I came across Furtwängler’s remark that Bruckner was a descendant of the great German mystics, and that the aim of his symphonies had been to ‘make the supernatural real’ … I put on Furtwängler’s recording of the Seventh Symphony, and immediately understood that this was true. This music was slow, deliberate, because it was an attempt to escape the nature of music—which, after all, is dramatic; that is to say, it has the nature of a story … Bruckner, according to Furtwängler, wanted to suspend the mind’s normal expectation of development, to say something that could only be expressed if the mind fell into a slower rhythm.

The book’s hero develops supernatural powers of focus and attention, beginning by listening to Furtwängler conduct Bruckner’s long symphonies. He uses his insight to rip the veil, to see through the mask, to penetrate our world’s inner life. Wilson wrote the story on a bet, having mocked H. P. Lovecraft until August Derleth, executor of Lovecraft’s estate, dared Wilson to produce something superior.

Most of us know how a Lovecraft-style story goes. A terrifying secret exists. The secret is a secret by virtue of its being unnameable. Are words adequate to the task? This permanent secret can be called God, and God, an unknowable creator-origin, is generative to the point of being unsanitary and self-contradictory, perceptible only as a flickering, disjunct, climactic-orgasmic list of characteristics. The cost of a revelation of God is a shattering insanity and a need to escape from life, whether into institutionalization or through death, but in any case to no longer exist in an unmasked world. A Lovecraft story is the discovery of an insight that brings only unhappiness and terror.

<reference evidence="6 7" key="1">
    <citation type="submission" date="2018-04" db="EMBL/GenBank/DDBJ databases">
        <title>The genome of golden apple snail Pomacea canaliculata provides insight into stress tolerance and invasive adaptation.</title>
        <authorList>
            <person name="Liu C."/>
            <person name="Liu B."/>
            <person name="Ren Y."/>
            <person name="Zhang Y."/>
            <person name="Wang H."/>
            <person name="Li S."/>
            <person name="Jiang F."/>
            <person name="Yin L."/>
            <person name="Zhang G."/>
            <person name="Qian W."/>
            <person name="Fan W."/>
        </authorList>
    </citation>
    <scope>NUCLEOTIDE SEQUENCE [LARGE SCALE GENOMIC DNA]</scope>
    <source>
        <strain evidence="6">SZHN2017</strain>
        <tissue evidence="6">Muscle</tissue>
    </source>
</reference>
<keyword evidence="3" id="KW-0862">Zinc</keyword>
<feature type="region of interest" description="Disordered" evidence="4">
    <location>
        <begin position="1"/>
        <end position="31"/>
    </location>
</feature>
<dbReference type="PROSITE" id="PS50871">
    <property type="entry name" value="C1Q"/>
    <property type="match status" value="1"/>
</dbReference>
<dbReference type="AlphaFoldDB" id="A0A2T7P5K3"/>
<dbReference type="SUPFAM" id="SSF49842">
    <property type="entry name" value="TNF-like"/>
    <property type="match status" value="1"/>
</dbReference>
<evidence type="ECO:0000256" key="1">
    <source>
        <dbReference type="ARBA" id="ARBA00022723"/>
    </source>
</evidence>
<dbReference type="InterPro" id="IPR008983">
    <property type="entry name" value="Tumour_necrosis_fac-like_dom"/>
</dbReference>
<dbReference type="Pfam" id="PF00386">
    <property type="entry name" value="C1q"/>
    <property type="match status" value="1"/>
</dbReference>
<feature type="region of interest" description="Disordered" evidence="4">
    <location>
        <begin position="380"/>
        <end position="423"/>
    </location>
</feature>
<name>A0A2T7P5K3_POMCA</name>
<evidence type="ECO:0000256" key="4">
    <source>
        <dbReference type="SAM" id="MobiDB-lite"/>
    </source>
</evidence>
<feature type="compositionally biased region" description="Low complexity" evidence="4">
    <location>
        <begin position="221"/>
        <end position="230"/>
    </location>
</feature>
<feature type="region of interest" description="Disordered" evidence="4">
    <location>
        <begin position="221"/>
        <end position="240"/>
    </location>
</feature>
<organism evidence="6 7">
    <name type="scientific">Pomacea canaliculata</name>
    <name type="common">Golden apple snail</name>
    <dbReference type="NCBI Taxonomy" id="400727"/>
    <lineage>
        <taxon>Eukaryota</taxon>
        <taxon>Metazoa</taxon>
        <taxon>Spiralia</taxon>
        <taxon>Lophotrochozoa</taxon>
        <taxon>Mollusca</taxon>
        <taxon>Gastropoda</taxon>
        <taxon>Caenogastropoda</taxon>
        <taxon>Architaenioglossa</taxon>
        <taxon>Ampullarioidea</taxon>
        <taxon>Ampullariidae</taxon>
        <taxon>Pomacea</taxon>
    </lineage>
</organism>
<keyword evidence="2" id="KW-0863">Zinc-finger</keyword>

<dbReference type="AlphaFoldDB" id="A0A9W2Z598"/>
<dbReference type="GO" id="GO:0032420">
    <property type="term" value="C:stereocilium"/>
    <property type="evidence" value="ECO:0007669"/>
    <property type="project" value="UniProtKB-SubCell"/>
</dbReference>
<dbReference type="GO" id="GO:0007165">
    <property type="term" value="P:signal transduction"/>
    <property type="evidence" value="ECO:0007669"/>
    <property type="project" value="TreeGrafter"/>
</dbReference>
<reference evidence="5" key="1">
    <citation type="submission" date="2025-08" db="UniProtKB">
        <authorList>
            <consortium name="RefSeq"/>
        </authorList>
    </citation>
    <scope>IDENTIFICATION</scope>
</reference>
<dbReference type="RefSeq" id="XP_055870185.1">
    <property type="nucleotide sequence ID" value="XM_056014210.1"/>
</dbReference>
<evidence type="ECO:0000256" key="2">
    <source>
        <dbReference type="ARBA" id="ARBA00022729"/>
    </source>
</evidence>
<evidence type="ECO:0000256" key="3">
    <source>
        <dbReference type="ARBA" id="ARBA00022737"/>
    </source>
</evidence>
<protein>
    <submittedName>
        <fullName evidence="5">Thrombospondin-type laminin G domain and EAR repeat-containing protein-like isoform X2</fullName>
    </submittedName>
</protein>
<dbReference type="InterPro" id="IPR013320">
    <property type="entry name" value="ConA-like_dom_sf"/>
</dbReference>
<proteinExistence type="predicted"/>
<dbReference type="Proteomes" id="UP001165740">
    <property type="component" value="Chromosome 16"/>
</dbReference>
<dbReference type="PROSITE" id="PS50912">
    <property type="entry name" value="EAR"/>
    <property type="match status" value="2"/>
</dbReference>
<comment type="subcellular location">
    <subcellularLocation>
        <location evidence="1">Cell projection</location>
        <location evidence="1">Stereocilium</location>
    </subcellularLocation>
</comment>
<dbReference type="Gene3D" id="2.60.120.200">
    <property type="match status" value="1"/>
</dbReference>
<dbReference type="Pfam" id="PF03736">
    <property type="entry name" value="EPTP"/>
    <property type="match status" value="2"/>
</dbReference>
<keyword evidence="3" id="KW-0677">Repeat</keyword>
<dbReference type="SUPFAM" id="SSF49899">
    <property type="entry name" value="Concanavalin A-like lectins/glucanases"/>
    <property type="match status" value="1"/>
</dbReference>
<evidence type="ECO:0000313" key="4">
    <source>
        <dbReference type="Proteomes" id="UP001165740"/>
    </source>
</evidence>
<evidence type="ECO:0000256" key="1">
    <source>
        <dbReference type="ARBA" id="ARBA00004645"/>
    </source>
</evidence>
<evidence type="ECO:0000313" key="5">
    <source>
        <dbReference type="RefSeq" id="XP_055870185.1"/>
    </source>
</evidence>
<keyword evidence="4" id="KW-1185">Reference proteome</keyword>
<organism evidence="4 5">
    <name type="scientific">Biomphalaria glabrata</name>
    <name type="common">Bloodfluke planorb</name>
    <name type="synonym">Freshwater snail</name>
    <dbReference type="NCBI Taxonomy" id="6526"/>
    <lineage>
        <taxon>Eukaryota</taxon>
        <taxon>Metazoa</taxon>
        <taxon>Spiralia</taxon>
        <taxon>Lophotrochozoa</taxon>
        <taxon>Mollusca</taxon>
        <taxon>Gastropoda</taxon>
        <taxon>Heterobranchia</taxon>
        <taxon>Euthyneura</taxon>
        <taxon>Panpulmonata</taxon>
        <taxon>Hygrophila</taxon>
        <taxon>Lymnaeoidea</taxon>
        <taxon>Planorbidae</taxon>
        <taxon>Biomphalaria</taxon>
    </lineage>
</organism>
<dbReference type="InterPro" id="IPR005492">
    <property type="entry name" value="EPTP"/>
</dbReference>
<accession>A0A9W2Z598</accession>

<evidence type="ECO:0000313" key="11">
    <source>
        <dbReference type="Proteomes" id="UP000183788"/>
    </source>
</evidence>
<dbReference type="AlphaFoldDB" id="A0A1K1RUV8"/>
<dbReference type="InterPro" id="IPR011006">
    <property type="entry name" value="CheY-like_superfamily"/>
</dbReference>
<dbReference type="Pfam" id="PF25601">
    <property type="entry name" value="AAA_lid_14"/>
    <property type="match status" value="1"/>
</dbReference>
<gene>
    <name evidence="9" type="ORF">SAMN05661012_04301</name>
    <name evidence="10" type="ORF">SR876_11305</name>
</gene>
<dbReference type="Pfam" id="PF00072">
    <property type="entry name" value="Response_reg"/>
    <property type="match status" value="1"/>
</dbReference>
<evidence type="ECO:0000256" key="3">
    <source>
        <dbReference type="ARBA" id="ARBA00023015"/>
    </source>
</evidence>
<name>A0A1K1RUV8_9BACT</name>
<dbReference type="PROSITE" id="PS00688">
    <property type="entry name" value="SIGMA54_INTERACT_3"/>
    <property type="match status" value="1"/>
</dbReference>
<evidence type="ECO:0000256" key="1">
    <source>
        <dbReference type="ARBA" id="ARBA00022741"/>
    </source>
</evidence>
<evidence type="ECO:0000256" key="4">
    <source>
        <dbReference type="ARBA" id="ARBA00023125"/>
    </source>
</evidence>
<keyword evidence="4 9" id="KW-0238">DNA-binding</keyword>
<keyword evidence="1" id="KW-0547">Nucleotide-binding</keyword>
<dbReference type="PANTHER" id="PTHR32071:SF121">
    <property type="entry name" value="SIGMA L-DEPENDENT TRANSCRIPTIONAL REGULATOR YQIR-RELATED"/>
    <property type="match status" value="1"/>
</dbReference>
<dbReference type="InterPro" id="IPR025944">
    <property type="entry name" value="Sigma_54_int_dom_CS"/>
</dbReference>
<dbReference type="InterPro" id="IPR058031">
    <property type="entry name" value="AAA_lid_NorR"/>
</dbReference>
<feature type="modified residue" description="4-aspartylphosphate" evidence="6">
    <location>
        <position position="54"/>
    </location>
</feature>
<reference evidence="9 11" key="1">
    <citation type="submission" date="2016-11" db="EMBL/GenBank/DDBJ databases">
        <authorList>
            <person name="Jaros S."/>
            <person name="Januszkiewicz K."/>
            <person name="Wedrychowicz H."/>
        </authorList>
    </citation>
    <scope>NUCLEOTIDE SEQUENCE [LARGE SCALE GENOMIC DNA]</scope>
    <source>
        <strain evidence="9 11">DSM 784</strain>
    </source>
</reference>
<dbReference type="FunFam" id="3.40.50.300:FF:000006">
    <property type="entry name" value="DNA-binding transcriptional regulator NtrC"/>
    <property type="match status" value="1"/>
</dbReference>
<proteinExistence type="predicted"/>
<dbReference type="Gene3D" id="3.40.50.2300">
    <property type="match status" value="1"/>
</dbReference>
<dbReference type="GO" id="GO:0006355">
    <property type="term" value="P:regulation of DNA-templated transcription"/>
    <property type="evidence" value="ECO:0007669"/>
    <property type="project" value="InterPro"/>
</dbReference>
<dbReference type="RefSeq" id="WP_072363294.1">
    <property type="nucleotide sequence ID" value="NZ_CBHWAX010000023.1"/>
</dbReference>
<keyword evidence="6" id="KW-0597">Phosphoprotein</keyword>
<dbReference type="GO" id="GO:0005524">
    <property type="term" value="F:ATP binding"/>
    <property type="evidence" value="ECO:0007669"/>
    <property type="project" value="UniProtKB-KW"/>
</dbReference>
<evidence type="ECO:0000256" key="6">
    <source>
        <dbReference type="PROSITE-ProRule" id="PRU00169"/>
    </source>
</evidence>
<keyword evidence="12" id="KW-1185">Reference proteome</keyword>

All this to say that twenty-five years ago, I set out to develop my own powers of insight by listening to Bruckner symphonies. Dumb.


I can’t stand the stench of this orchestra any more. I call Jean at Guitar Stop, and we special order the Gretsch G5700 Electromatic lap steel I’ve had my eye on since May.

I listen to The Economist’s podcast on how to prevent a war between the United States and China, as if anyone, anywhere, knows how to do that. It’s like Daron Acemoglu’s book Why Nations Fail. I read it. But did I learn why nations fail?

I give up on Kultur for the day and listen to James Burton and Ralph Mooney’s Corn Pickin’ and Slick Slidin’, Sonny Clark’s Leapin’ and Lopin’ with Billy Higgins on drums, and the Jesus Lizard: “Why don’t you set up a camera to record your own death, dear?” Maybe I will.



No culture consumed today. Closed until further notice.

To-do lists are bogus. What you want is a to-don’t list. The most important part is knowing what to leave out.

Socrates, in the marketplace, said: How many things exist that I do not desire.

A quick look back at my summer reading. The Financial Times, The Economist, Kim Stanley Robinson’s The High Sierra: A Love Story, Stephen R. Donaldson’s five-volume Gap series, Scott Jurek’s Eat and Run, David C. Lees and Alberto Zilli’s Moths, the London Review of Books, The New Yorker, Harper’s, the Times Literary Supplement, Michio Kaku’s The God Equation, Francesca Stavrakopoulou’s God: An Anatomy, Meghan O’Gieblyn’s God Human Animal Machine, Jack Miles’s God: A Biography, John Scalzi’s The Kaiju Preservation Society, Martha Wells’s All Systems Red, and Nicole Kornher-Stace’s Firebreak.